This review has been ‘repurposed’ from my other site, theOneliner.com
In Belleville Rendez-vous director and writer Sylvain Chomet has created a highly individual, charming and stylish shaggy dog story that ought to have universal appeal and do a little more PR work for the notion that not all animation can only be enjoyed by children.
The film opens with the singling triplets act that gives the movies its original French title, Les Triplettes de Belleville in their 30’s heyday. The animation itself reflects the animation of the times, with the black and white style reminiscent of the early Felix The Cat and Steamboat Willy works. It’s also an effective introduction to Chomet’s quirky character design and bizarre sense of humour. In the first ten minutes you’ll see old men turn into monkeys and start to steal the bananas a semi-naked black chick is using to cover her modesty and Fred Astaire’s tap shoes come alive and eat him. Right… Despite some abstract images the speedy pacing somehow makes it feel far more conventional, as oddities are rarely dwelt on for any length of time.
The film then deals with a unhappy child, Champion, who’s being looked after by his grandmother Madame Souza after the presumable death of his mother and father, who are only present in a picture on Champion’s wall. After trying unsuccessfully to cheer Champion up with a faithful hound named Bruno, she notices Champion’s growing obsession with cycling. Buying him a tricycle soon puts a smile on the little tykes face.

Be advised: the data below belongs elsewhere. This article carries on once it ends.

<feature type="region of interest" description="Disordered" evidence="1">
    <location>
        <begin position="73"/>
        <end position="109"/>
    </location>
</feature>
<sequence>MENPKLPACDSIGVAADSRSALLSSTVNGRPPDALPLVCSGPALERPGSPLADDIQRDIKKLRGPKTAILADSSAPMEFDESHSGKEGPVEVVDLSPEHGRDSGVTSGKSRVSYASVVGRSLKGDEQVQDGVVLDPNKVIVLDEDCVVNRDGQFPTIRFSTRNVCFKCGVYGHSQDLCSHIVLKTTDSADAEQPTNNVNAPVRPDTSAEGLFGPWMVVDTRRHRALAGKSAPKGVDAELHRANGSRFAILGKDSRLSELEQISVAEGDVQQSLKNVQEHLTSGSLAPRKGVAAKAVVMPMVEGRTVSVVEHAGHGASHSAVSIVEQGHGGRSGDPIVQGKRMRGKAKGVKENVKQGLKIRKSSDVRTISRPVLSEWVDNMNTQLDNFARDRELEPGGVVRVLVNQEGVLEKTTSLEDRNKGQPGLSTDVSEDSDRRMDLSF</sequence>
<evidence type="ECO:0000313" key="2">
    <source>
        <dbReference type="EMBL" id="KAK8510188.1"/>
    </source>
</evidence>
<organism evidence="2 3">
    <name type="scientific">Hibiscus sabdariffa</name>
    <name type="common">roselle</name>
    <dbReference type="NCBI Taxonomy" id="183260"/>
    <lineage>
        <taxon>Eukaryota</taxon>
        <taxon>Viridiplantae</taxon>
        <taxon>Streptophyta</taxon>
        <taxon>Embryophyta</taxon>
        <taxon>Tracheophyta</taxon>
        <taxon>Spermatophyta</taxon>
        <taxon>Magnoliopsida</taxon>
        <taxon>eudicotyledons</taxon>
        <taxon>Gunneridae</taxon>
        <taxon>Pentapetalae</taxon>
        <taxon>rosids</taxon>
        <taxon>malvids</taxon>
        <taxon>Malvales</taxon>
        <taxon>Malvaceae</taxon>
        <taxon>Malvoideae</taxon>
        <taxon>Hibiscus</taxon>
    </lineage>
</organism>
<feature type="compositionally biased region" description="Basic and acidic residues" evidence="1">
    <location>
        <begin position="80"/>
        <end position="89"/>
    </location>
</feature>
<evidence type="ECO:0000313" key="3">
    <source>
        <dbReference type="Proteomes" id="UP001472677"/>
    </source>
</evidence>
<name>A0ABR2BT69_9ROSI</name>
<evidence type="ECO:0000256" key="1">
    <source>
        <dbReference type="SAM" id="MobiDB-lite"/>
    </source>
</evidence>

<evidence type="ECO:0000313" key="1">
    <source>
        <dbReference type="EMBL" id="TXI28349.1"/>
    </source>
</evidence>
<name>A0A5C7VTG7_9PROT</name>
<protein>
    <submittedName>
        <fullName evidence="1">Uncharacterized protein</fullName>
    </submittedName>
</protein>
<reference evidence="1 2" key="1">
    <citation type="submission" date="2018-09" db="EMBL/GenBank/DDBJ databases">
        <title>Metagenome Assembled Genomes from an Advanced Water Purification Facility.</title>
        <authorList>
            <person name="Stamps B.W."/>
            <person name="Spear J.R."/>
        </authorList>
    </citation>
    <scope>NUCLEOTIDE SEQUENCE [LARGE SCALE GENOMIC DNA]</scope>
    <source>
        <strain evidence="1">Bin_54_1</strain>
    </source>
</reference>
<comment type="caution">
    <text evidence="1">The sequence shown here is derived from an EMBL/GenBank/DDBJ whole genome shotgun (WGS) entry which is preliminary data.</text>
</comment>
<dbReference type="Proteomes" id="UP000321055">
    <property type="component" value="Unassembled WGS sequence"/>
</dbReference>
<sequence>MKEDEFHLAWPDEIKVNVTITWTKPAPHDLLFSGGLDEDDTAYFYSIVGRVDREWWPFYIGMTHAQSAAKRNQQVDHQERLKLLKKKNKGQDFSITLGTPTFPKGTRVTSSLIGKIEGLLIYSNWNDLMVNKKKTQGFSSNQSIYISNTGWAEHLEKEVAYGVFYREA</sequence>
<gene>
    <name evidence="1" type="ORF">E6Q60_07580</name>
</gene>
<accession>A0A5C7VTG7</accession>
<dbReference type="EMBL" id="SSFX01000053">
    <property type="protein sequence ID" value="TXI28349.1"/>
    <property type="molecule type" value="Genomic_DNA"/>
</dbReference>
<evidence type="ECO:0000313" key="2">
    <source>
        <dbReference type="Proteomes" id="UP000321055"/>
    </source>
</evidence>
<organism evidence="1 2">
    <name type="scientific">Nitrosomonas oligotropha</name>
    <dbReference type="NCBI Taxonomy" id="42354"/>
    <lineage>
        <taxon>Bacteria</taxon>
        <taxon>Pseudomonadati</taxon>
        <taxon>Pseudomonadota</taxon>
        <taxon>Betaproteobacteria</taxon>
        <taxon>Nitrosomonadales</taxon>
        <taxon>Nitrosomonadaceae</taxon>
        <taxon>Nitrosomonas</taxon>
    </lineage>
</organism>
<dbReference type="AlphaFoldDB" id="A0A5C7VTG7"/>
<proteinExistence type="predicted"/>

Years pass, the countryside their house resides in gives way to the urban sprawl and a railway line now rather inconsiderately runs next to Madame Souza’s house. Ever since a toy train ran over Bruno’s tail he’s harboured a hatred of trains that can only be expressed by barking, and as train services are frequent and reliable pretty much everywhere outside of Britain you’ll hear a lot of Bruno’s bark. Somehow it doesn’t become too annoying, which is surprising but welcome. Champion has been trained with skill by Madame Souza, as can clearly be seen by his ridiculously developed leg muscles. Chomet’s character design is distinctive and remarkable which stamps personality all over the work that gives the movie a charm that ought to appeal even to those not given to enjoy any animated feature.
Champion enters the premier cycling tournament, the Tour De France, but his participation is cut short by the fiendish machinations of the French Mafia. They sabotage Madame Souza’s support truck and kidnap Champion and two other participants. Once Madame Souza fixes the vehicle with the impromptu and hilarious use of Bruno as a temporary tyre, they set about tracking him down with Bruno’s keen sense of smell. The trail takes them to the sprawling metropolis of Belleville, which is heavily inspired by New York. If the stylised Statue of Liberty wasn’t a give away, the presence of a large number of very large people perhaps is.